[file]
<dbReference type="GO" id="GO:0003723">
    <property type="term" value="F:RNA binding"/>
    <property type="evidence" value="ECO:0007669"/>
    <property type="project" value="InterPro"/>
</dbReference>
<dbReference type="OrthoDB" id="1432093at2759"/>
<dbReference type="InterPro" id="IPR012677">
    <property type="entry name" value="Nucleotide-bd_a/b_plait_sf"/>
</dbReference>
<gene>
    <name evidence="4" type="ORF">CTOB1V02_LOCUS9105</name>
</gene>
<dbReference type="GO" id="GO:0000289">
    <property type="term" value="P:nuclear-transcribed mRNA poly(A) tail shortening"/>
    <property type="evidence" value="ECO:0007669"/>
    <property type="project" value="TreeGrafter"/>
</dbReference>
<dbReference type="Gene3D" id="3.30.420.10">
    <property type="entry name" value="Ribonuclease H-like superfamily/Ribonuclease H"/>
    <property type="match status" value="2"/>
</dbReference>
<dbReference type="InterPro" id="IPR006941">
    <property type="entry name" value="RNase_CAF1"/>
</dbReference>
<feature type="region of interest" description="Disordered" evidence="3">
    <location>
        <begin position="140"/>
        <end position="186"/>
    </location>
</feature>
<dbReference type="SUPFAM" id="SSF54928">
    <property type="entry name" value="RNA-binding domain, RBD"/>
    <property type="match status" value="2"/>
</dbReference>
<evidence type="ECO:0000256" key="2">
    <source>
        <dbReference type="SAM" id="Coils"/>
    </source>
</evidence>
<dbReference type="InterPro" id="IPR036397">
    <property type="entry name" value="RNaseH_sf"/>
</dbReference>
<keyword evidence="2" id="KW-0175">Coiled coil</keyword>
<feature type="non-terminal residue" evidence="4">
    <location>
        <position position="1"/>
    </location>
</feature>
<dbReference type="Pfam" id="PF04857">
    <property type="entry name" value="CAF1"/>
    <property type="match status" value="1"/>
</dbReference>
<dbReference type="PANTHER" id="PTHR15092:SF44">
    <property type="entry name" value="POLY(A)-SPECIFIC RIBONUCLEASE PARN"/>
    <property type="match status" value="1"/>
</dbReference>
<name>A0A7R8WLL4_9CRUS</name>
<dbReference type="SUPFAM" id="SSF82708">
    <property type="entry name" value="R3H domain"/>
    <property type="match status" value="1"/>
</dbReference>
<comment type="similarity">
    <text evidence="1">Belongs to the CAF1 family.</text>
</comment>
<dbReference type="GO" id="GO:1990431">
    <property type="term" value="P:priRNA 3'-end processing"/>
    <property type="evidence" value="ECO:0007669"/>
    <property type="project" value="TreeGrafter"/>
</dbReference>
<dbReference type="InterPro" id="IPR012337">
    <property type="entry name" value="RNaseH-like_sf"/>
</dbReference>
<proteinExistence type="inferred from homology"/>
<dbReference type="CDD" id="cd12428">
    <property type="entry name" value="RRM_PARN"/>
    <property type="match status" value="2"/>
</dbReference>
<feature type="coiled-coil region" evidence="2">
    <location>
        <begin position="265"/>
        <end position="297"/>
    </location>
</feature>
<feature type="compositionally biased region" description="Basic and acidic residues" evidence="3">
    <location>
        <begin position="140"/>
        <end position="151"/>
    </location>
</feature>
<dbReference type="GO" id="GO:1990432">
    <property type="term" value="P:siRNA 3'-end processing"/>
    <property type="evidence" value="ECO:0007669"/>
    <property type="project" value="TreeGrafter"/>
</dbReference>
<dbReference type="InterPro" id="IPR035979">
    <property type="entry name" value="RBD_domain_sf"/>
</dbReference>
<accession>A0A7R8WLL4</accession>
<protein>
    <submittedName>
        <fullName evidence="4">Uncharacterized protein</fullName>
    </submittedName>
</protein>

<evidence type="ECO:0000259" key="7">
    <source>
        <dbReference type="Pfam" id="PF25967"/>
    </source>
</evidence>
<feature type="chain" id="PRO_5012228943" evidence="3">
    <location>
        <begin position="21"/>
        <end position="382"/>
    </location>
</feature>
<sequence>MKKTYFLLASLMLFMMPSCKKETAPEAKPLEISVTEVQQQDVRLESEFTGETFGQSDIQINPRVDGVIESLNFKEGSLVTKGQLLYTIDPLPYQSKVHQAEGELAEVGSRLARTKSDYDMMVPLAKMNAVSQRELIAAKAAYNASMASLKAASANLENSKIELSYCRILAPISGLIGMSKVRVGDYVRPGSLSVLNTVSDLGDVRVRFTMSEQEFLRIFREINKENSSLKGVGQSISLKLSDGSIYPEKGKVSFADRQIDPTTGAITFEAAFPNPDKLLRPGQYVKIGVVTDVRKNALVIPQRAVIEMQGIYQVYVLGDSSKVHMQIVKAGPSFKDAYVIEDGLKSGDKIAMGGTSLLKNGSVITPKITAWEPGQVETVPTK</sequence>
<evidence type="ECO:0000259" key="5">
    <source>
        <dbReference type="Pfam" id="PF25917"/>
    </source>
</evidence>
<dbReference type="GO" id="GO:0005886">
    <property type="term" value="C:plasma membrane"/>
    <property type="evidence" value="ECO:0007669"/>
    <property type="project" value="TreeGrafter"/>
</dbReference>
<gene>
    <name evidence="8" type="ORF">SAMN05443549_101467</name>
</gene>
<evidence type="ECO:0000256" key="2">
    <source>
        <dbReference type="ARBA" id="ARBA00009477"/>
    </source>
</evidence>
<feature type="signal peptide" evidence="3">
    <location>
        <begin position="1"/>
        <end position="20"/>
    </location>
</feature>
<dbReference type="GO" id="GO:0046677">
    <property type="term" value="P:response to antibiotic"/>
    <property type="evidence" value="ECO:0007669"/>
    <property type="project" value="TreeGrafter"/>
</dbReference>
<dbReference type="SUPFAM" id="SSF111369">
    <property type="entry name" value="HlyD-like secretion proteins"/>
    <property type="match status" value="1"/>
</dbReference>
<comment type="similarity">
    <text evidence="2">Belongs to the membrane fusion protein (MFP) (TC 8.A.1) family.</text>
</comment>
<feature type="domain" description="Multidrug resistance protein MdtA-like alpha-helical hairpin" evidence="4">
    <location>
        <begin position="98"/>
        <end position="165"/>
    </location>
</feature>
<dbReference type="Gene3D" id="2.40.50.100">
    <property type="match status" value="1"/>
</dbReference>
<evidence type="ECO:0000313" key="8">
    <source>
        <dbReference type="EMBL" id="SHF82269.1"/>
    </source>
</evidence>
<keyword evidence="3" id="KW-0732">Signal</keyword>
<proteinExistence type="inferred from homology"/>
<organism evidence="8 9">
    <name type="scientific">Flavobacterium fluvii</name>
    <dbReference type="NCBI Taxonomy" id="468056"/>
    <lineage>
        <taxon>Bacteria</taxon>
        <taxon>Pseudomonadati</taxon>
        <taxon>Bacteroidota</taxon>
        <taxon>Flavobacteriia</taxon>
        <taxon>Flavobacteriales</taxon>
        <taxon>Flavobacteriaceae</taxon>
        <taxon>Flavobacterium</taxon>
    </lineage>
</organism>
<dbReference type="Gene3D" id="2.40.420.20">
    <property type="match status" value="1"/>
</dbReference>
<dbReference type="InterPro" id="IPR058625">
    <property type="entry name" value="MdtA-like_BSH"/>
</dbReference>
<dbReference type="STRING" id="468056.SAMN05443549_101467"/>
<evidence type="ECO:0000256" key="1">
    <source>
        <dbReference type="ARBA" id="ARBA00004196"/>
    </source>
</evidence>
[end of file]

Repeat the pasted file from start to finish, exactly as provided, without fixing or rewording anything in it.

<dbReference type="GO" id="GO:0003723">
    <property type="term" value="F:RNA binding"/>
    <property type="evidence" value="ECO:0007669"/>
    <property type="project" value="InterPro"/>
</dbReference>
<dbReference type="OrthoDB" id="1432093at2759"/>
<dbReference type="InterPro" id="IPR012677">
    <property type="entry name" value="Nucleotide-bd_a/b_plait_sf"/>
</dbReference>
<gene>
    <name evidence="4" type="ORF">CTOB1V02_LOCUS9105</name>
</gene>
<dbReference type="GO" id="GO:0000289">
    <property type="term" value="P:nuclear-transcribed mRNA poly(A) tail shortening"/>
    <property type="evidence" value="ECO:0007669"/>
    <property type="project" value="TreeGrafter"/>
</dbReference>
<dbReference type="Gene3D" id="3.30.420.10">
    <property type="entry name" value="Ribonuclease H-like superfamily/Ribonuclease H"/>
    <property type="match status" value="2"/>
</dbReference>
<dbReference type="InterPro" id="IPR006941">
    <property type="entry name" value="RNase_CAF1"/>
</dbReference>
<feature type="region of interest" description="Disordered" evidence="3">
    <location>
        <begin position="140"/>
        <end position="186"/>
    </location>
</feature>
<dbReference type="SUPFAM" id="SSF54928">
    <property type="entry name" value="RNA-binding domain, RBD"/>
    <property type="match status" value="2"/>
</dbReference>
<evidence type="ECO:0000256" key="2">
    <source>
        <dbReference type="SAM" id="Coils"/>
    </source>
</evidence>
<dbReference type="InterPro" id="IPR036397">
    <property type="entry name" value="RNaseH_sf"/>
</dbReference>
<keyword evidence="2" id="KW-0175">Coiled coil</keyword>
<feature type="non-terminal residue" evidence="4">
    <location>
        <position position="1"/>
    </location>
</feature>
<dbReference type="Pfam" id="PF04857">
    <property type="entry name" value="CAF1"/>
    <property type="match status" value="1"/>
</dbReference>
<dbReference type="PANTHER" id="PTHR15092:SF44">
    <property type="entry name" value="POLY(A)-SPECIFIC RIBONUCLEASE PARN"/>
    <property type="match status" value="1"/>
</dbReference>
<name>A0A7R8WLL4_9CRUS</name>
<dbReference type="SUPFAM" id="SSF82708">
    <property type="entry name" value="R3H domain"/>
    <property type="match status" value="1"/>
</dbReference>
<comment type="similarity">
    <text evidence="1">Belongs to the CAF1 family.</text>
</comment>
<dbReference type="GO" id="GO:1990431">
    <property type="term" value="P:priRNA 3'-end processing"/>
    <property type="evidence" value="ECO:0007669"/>
    <property type="project" value="TreeGrafter"/>
</dbReference>
<dbReference type="InterPro" id="IPR012337">
    <property type="entry name" value="RNaseH-like_sf"/>
</dbReference>
<proteinExistence type="inferred from homology"/>
<dbReference type="CDD" id="cd12428">
    <property type="entry name" value="RRM_PARN"/>
    <property type="match status" value="2"/>
</dbReference>
<feature type="coiled-coil region" evidence="2">
    <location>
        <begin position="265"/>
        <end position="297"/>
    </location>
</feature>
<feature type="compositionally biased region" description="Basic and acidic residues" evidence="3">
    <location>
        <begin position="140"/>
        <end position="151"/>
    </location>
</feature>
<dbReference type="GO" id="GO:1990432">
    <property type="term" value="P:siRNA 3'-end processing"/>
    <property type="evidence" value="ECO:0007669"/>
    <property type="project" value="TreeGrafter"/>
</dbReference>
<dbReference type="InterPro" id="IPR035979">
    <property type="entry name" value="RBD_domain_sf"/>
</dbReference>
<accession>A0A7R8WLL4</accession>
<protein>
    <submittedName>
        <fullName evidence="4">Uncharacterized protein</fullName>
    </submittedName>
</protein>

<evidence type="ECO:0000259" key="7">
    <source>
        <dbReference type="Pfam" id="PF25967"/>
    </source>
</evidence>
<feature type="chain" id="PRO_5012228943" evidence="3">
    <location>
        <begin position="21"/>
        <end position="382"/>
    </location>
</feature>
<sequence>MKKTYFLLASLMLFMMPSCKKETAPEAKPLEISVTEVQQQDVRLESEFTGETFGQSDIQINPRVDGVIESLNFKEGSLVTKGQLLYTIDPLPYQSKVHQAEGELAEVGSRLARTKSDYDMMVPLAKMNAVSQRELIAAKAAYNASMASLKAASANLENSKIELSYCRILAPISGLIGMSKVRVGDYVRPGSLSVLNTVSDLGDVRVRFTMSEQEFLRIFREINKENSSLKGVGQSISLKLSDGSIYPEKGKVSFADRQIDPTTGAITFEAAFPNPDKLLRPGQYVKIGVVTDVRKNALVIPQRAVIEMQGIYQVYVLGDSSKVHMQIVKAGPSFKDAYVIEDGLKSGDKIAMGGTSLLKNGSVITPKITAWEPGQVETVPTK</sequence>
<evidence type="ECO:0000259" key="5">
    <source>
        <dbReference type="Pfam" id="PF25917"/>
    </source>
</evidence>
<dbReference type="GO" id="GO:0005886">
    <property type="term" value="C:plasma membrane"/>
    <property type="evidence" value="ECO:0007669"/>
    <property type="project" value="TreeGrafter"/>
</dbReference>
<gene>
    <name evidence="8" type="ORF">SAMN05443549_101467</name>
</gene>
<evidence type="ECO:0000256" key="2">
    <source>
        <dbReference type="ARBA" id="ARBA00009477"/>
    </source>
</evidence>
<feature type="signal peptide" evidence="3">
    <location>
        <begin position="1"/>
        <end position="20"/>
    </location>
</feature>
<dbReference type="GO" id="GO:0046677">
    <property type="term" value="P:response to antibiotic"/>
    <property type="evidence" value="ECO:0007669"/>
    <property type="project" value="TreeGrafter"/>
</dbReference>
<dbReference type="SUPFAM" id="SSF111369">
    <property type="entry name" value="HlyD-like secretion proteins"/>
    <property type="match status" value="1"/>
</dbReference>
<comment type="similarity">
    <text evidence="2">Belongs to the membrane fusion protein (MFP) (TC 8.A.1) family.</text>
</comment>
<feature type="domain" description="Multidrug resistance protein MdtA-like alpha-helical hairpin" evidence="4">
    <location>
        <begin position="98"/>
        <end position="165"/>
    </location>
</feature>
<dbReference type="Gene3D" id="2.40.50.100">
    <property type="match status" value="1"/>
</dbReference>
<evidence type="ECO:0000313" key="8">
    <source>
        <dbReference type="EMBL" id="SHF82269.1"/>
    </source>
</evidence>
<keyword evidence="3" id="KW-0732">Signal</keyword>
<proteinExistence type="inferred from homology"/>
<organism evidence="8 9">
    <name type="scientific">Flavobacterium fluvii</name>
    <dbReference type="NCBI Taxonomy" id="468056"/>
    <lineage>
        <taxon>Bacteria</taxon>
        <taxon>Pseudomonadati</taxon>
        <taxon>Bacteroidota</taxon>
        <taxon>Flavobacteriia</taxon>
        <taxon>Flavobacteriales</taxon>
        <taxon>Flavobacteriaceae</taxon>
        <taxon>Flavobacterium</taxon>
    </lineage>
</organism>
<dbReference type="Gene3D" id="2.40.420.20">
    <property type="match status" value="1"/>
</dbReference>
<dbReference type="InterPro" id="IPR058625">
    <property type="entry name" value="MdtA-like_BSH"/>
</dbReference>
<dbReference type="STRING" id="468056.SAMN05443549_101467"/>
<evidence type="ECO:0000256" key="1">
    <source>
        <dbReference type="ARBA" id="ARBA00004196"/>
    </source>
</evidence>